BOOK REVIEW: Go Set A Watchman by Harper Lee
July 19, 2015
Despite all the criticism the book will continue to receive in coming days, months, and years, I think you should read Go Set A Watchman by Harper Lee if you have read To Kill A Mockingbird. I cannot argue about the timing of the publishing of the book. I think it is fair that it got published after fifty-five years of Lee’s first novel and I am curious about what would have happened if this book would have published many years before.
The story starts as Jean Lousie, twenty-six years old, returns home from New York City to visit her aging father, Atticus Finch, now seventy-two and crippled by arthritis. Considered as the sequel the book is set against the backdrop of the civil rights tensions and political turmoil that were transforming the South, Jean Louise’s homecoming turns bittersweet when she learns disturbing truths about her close-knit family, the town and the people dearest to her.
While my fellow critics may claim that the plot is loosely bound, I would say there is nothing wrong with the plot of this book. It is not as unique it’s prequel, but it is an average plot. There are glimpses of Harper Lee’s wonderful narration, the kind which we get to read in To Kill A Mockingbird. The characters are not well build and I think the author has assumed the build up shall be continued from the prequel. The scenes described by the author are either loosely bound or some of them are just average. Nothing extraordinary is there in the book except that it reveals the darker side of renowned, Atticus Finch, who is considered by her daughter as her hero, and by the readers as a perfectly honourable man. You will be slightly shocked on reading to know about how a man who prioritized equality and justice over race, gender and other norms of society has become one of them, whom he despised.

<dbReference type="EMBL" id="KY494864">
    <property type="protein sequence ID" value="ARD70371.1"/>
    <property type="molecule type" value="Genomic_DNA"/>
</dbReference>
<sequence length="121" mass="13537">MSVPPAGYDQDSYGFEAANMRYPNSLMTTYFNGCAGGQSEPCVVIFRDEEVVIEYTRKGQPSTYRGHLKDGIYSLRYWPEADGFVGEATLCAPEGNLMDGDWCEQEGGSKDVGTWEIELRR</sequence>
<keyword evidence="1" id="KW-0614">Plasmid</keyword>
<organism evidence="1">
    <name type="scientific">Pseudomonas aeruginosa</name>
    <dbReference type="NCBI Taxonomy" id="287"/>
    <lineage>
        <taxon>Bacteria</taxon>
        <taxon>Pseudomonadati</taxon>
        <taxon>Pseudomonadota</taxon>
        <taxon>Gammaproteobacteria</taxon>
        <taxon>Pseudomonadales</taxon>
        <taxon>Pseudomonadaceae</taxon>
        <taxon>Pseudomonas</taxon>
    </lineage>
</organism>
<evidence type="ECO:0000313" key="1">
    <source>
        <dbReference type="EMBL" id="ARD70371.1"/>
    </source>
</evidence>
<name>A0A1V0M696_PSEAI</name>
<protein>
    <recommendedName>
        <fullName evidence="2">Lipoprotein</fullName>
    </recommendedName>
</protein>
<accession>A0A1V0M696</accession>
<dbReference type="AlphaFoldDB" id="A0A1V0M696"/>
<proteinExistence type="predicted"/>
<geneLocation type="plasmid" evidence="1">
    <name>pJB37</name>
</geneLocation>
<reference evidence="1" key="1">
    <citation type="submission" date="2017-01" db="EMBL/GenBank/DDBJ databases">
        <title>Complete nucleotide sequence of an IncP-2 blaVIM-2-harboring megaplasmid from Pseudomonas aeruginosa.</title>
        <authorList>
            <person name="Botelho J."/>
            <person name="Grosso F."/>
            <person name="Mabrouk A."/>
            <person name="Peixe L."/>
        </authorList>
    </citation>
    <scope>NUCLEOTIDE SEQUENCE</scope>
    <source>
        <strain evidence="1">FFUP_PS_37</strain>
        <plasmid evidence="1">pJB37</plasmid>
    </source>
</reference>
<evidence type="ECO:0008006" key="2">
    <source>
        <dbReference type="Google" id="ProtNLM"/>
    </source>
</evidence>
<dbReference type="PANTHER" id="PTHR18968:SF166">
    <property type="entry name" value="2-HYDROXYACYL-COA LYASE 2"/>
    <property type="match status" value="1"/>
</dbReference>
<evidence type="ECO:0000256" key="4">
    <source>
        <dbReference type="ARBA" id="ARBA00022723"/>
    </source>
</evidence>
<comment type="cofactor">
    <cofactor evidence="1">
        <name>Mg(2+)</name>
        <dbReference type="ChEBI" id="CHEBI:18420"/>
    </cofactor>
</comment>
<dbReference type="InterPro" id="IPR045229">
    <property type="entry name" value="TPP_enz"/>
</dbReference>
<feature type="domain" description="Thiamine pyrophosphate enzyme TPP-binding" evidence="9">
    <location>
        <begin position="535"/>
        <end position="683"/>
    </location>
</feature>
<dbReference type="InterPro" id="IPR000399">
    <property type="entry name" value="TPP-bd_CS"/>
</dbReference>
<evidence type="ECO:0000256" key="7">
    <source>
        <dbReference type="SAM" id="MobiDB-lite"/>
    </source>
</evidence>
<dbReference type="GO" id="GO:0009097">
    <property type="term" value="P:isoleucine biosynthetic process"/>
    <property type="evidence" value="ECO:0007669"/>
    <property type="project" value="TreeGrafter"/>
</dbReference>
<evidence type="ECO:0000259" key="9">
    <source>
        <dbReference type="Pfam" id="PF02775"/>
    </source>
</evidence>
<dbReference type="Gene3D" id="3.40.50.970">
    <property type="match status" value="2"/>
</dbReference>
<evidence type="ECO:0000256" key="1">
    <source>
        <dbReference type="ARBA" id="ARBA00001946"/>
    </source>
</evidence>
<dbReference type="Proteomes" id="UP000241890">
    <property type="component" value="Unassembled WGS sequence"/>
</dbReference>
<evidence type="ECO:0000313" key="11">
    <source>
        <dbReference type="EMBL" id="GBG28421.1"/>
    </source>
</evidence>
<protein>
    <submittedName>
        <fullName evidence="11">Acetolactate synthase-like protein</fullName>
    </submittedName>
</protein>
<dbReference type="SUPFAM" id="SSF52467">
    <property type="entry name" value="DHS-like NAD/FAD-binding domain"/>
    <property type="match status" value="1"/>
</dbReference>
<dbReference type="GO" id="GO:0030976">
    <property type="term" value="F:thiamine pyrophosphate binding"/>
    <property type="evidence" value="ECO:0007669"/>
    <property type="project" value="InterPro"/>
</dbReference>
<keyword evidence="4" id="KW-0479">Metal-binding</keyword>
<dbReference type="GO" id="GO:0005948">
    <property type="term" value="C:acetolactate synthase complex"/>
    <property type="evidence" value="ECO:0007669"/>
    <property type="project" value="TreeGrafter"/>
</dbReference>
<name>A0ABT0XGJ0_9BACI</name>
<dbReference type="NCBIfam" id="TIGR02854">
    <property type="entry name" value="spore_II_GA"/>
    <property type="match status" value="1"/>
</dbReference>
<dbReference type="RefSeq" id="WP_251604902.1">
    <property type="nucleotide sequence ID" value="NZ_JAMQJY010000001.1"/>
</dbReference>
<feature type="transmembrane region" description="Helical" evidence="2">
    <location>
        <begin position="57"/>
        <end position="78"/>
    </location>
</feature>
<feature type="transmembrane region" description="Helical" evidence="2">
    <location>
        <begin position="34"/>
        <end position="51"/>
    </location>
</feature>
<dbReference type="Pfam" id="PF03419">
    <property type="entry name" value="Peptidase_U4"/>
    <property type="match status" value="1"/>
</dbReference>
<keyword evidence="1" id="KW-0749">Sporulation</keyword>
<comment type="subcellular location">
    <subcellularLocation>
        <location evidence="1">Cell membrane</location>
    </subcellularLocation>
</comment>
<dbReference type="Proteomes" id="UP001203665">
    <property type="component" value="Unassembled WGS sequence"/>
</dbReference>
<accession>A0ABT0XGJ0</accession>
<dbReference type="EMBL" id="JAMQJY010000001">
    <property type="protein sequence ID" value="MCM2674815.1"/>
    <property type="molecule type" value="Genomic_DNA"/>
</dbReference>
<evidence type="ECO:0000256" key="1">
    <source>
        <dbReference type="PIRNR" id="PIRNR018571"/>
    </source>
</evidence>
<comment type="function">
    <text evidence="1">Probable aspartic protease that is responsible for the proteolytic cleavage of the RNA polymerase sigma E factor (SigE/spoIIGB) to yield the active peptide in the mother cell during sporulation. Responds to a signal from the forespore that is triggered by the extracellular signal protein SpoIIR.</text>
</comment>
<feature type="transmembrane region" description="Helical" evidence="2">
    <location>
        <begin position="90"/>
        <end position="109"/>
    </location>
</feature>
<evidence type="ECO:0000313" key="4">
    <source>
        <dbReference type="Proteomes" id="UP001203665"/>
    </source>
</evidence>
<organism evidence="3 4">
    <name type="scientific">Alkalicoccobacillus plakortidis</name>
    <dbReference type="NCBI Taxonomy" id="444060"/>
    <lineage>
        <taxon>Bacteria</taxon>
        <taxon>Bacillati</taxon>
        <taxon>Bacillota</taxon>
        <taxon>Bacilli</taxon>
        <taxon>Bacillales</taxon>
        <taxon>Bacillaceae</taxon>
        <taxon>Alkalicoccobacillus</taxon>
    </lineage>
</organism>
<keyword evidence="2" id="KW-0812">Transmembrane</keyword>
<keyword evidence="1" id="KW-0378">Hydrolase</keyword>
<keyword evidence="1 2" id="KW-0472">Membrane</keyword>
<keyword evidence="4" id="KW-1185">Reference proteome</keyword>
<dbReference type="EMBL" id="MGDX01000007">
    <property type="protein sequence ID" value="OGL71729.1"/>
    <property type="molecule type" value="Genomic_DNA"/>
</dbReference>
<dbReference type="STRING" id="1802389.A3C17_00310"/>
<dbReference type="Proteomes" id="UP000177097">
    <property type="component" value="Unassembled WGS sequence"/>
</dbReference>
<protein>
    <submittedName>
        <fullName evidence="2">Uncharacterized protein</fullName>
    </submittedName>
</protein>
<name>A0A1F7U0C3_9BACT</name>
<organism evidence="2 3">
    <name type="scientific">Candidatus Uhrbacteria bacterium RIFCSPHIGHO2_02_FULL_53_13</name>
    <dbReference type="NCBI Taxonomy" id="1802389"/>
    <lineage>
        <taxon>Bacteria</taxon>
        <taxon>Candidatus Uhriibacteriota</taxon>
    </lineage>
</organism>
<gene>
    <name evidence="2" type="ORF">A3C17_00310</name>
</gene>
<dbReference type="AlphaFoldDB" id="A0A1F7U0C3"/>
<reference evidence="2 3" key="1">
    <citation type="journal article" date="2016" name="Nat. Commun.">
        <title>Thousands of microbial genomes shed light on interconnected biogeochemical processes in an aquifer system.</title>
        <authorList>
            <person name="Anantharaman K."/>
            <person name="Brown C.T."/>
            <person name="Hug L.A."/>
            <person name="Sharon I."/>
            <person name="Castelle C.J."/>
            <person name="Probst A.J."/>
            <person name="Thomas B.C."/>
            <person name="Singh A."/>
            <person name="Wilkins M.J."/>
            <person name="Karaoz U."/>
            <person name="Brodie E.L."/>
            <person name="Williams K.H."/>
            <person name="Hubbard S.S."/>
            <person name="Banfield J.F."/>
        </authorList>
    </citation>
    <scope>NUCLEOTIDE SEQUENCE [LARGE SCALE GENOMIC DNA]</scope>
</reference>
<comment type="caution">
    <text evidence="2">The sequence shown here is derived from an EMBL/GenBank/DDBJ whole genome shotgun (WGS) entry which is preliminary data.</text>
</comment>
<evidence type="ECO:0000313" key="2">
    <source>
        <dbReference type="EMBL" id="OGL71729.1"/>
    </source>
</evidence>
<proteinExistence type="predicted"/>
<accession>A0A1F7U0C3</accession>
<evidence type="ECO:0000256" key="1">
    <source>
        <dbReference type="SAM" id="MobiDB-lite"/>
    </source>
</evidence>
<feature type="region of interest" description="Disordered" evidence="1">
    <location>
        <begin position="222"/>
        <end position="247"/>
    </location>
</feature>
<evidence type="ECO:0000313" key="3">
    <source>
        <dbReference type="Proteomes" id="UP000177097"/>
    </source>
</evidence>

It is a shock when we admire someone for the something does exactly the opposite of that ‘something’. The case here is similar and it is the reference of the time that people change and one’s surroundings affect one deeply and may turn him in to one of the demons the society is full of. That oneself is the puppet of his own surroundings. Go Set A Watchman is an example of the scenario described and Atticus Finch is the puppet. The book is a perfect example of the toxicity of the society and how venomous it can be. It is annoying to see something similar happen to someone you are close to but people change and especially with time.
I think the novel’s ending is not at all satisfying and Lee should have considered changing it or come to a stiff conclusion that would have been perfect in this case. I don’t blame the author, since all of the characters are her creations, it is totally up to her to do whatever with them. There is a lesson in this book too, but it’s a pity that it the lesson itself is under-shadowed by the author.
Go Set A Watchman, does not full fills the standard set by To Kill A Mockingbird and is an average novel to read.
3 out of 5